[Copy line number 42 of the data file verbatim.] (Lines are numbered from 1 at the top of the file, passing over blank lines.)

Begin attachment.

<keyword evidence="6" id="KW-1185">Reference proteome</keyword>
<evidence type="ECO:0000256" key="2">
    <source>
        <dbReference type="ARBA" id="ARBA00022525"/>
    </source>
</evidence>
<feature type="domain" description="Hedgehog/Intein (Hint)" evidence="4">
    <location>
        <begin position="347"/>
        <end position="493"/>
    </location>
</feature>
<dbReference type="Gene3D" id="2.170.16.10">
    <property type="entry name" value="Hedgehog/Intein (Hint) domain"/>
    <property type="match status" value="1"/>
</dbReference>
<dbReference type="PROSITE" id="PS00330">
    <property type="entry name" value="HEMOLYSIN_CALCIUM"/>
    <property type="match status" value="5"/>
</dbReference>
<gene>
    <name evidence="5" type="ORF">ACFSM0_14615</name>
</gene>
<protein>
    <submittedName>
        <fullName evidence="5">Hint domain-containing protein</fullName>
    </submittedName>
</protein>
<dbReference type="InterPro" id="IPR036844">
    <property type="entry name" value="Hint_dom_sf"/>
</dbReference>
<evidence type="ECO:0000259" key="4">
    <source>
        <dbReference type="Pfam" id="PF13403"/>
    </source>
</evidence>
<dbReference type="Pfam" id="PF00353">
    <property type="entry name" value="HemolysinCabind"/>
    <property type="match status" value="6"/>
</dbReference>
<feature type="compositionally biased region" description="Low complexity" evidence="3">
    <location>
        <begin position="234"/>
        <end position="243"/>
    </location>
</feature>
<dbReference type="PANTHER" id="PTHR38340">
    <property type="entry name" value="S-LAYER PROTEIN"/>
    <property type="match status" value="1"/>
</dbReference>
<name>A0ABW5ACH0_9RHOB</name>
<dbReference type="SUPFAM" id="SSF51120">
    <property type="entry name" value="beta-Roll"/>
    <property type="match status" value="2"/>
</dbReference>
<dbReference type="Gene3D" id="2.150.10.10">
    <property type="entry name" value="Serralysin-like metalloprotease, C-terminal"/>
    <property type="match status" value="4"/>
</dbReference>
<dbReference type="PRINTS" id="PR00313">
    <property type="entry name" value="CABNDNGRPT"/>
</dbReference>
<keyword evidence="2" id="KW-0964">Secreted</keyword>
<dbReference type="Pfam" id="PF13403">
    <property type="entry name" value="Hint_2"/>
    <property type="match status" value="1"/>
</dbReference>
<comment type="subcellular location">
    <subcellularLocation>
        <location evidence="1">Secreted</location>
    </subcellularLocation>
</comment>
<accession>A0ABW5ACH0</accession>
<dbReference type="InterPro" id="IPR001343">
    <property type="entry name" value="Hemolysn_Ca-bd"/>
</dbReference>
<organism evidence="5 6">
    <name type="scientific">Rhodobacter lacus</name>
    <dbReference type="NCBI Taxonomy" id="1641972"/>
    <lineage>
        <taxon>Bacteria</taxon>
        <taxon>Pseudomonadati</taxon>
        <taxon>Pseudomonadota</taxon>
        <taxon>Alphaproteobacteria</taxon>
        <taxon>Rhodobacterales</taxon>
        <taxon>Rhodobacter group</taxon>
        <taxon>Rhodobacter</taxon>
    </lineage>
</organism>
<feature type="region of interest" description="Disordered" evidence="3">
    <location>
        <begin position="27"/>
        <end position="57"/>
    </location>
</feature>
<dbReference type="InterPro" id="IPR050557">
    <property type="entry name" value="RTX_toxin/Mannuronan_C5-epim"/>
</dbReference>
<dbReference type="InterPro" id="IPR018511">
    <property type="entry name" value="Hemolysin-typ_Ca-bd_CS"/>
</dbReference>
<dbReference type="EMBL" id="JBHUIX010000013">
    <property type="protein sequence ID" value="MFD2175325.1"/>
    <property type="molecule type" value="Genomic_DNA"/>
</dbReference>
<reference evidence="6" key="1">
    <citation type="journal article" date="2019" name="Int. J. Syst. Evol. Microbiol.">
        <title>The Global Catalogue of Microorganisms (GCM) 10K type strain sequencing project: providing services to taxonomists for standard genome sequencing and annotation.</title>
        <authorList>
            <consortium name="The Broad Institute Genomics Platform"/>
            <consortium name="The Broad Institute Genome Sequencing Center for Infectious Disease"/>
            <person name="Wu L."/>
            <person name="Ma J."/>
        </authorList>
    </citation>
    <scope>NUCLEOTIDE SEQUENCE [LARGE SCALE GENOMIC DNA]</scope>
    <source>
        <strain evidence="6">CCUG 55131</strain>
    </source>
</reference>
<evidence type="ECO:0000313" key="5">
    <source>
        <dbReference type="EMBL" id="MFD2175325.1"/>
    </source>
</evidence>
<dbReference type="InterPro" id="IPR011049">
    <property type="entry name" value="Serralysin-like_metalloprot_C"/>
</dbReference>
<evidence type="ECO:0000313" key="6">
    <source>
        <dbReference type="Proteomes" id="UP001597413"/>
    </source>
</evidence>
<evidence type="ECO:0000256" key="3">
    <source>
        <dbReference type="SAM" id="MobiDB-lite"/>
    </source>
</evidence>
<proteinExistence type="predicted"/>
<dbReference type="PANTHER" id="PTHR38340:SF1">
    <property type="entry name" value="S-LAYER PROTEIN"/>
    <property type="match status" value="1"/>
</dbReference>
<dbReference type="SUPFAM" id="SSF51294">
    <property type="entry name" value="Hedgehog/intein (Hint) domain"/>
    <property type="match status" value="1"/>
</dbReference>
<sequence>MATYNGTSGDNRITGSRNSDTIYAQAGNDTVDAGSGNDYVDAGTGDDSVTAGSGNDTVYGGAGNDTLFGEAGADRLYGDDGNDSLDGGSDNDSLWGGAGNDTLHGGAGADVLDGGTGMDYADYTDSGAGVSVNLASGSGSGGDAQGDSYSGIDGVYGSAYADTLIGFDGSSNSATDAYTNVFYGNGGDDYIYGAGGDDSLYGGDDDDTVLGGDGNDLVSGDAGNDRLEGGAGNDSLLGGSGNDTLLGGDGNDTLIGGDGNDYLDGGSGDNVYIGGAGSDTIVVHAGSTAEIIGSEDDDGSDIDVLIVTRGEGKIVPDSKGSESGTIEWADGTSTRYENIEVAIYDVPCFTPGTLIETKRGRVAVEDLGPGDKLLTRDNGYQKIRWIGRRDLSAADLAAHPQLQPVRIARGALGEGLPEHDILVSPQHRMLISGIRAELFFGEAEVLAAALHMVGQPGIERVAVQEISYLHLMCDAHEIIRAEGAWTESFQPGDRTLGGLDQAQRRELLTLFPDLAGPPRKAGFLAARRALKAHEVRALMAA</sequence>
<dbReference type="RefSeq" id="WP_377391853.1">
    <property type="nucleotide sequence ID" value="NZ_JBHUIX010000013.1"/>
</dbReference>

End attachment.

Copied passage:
    <location>